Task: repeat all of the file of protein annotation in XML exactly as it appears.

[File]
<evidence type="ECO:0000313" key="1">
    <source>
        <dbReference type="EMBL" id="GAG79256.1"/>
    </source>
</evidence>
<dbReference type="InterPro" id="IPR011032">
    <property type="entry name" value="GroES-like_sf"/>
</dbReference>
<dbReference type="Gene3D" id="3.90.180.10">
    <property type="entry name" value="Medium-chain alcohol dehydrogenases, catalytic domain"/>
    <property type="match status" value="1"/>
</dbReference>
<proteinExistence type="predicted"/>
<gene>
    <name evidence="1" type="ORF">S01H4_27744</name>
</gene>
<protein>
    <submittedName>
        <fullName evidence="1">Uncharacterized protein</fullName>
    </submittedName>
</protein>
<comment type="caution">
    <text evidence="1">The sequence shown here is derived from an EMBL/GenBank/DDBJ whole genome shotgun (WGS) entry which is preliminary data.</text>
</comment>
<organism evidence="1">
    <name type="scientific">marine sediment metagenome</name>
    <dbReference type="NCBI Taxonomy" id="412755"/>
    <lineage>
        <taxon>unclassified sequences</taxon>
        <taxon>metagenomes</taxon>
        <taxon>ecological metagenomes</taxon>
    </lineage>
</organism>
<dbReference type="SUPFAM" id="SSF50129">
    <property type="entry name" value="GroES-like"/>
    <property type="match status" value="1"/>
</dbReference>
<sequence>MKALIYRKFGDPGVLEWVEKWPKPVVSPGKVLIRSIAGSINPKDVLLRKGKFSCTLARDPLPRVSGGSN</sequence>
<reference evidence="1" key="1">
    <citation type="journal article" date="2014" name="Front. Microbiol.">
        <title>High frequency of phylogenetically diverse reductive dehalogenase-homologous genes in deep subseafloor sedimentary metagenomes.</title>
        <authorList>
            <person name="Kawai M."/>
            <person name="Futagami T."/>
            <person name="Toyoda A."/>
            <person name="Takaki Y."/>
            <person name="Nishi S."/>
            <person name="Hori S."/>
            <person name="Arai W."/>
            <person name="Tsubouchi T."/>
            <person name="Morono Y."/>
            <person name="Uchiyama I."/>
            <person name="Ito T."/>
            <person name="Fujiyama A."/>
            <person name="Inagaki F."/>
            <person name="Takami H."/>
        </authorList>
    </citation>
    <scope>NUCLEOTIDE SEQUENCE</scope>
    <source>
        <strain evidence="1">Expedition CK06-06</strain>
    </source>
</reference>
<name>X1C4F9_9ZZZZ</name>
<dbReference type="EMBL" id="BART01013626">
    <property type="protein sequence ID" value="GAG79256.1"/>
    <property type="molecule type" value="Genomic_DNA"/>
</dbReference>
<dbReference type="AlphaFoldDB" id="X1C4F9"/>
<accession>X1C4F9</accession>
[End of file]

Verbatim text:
<evidence type="ECO:0000313" key="1">
    <source>
        <dbReference type="EMBL" id="GAG79256.1"/>
    </source>
</evidence>
<dbReference type="InterPro" id="IPR011032">
    <property type="entry name" value="GroES-like_sf"/>
</dbReference>
<dbReference type="Gene3D" id="3.90.180.10">
    <property type="entry name" value="Medium-chain alcohol dehydrogenases, catalytic domain"/>
    <property type="match status" value="1"/>
</dbReference>
<proteinExistence type="predicted"/>
<gene>
    <name evidence="1" type="ORF">S01H4_27744</name>
</gene>
<protein>
    <submittedName>
        <fullName evidence="1">Uncharacterized protein</fullName>
    </submittedName>
</protein>
<comment type="caution">
    <text evidence="1">The sequence shown here is derived from an EMBL/GenBank/DDBJ whole genome shotgun (WGS) entry which is preliminary data.</text>
</comment>
<organism evidence="1">
    <name type="scientific">marine sediment metagenome</name>
    <dbReference type="NCBI Taxonomy" id="412755"/>
    <lineage>
        <taxon>unclassified sequences</taxon>
        <taxon>metagenomes</taxon>
        <taxon>ecological metagenomes</taxon>
    </lineage>
</organism>
<dbReference type="SUPFAM" id="SSF50129">
    <property type="entry name" value="GroES-like"/>
    <property type="match status" value="1"/>
</dbReference>
<sequence>MKALIYRKFGDPGVLEWVEKWPKPVVSPGKVLIRSIAGSINPKDVLLRKGKFSCTLARDPLPRVSGGSN</sequence>
<reference evidence="1" key="1">
    <citation type="journal article" date="2014" name="Front. Microbiol.">
        <title>High frequency of phylogenetically diverse reductive dehalogenase-homologous genes in deep subseafloor sedimentary metagenomes.</title>
        <authorList>
            <person name="Kawai M."/>
            <person name="Futagami T."/>
            <person name="Toyoda A."/>
            <person name="Takaki Y."/>
            <person name="Nishi S."/>
            <person name="Hori S."/>
            <person name="Arai W."/>
            <person name="Tsubouchi T."/>
            <person name="Morono Y."/>
            <person name="Uchiyama I."/>
            <person name="Ito T."/>
            <person name="Fujiyama A."/>
            <person name="Inagaki F."/>
            <person name="Takami H."/>
        </authorList>
    </citation>
    <scope>NUCLEOTIDE SEQUENCE</scope>
    <source>
        <strain evidence="1">Expedition CK06-06</strain>
    </source>
</reference>
<name>X1C4F9_9ZZZZ</name>
<dbReference type="EMBL" id="BART01013626">
    <property type="protein sequence ID" value="GAG79256.1"/>
    <property type="molecule type" value="Genomic_DNA"/>
</dbReference>
<dbReference type="AlphaFoldDB" id="X1C4F9"/>
<accession>X1C4F9</accession>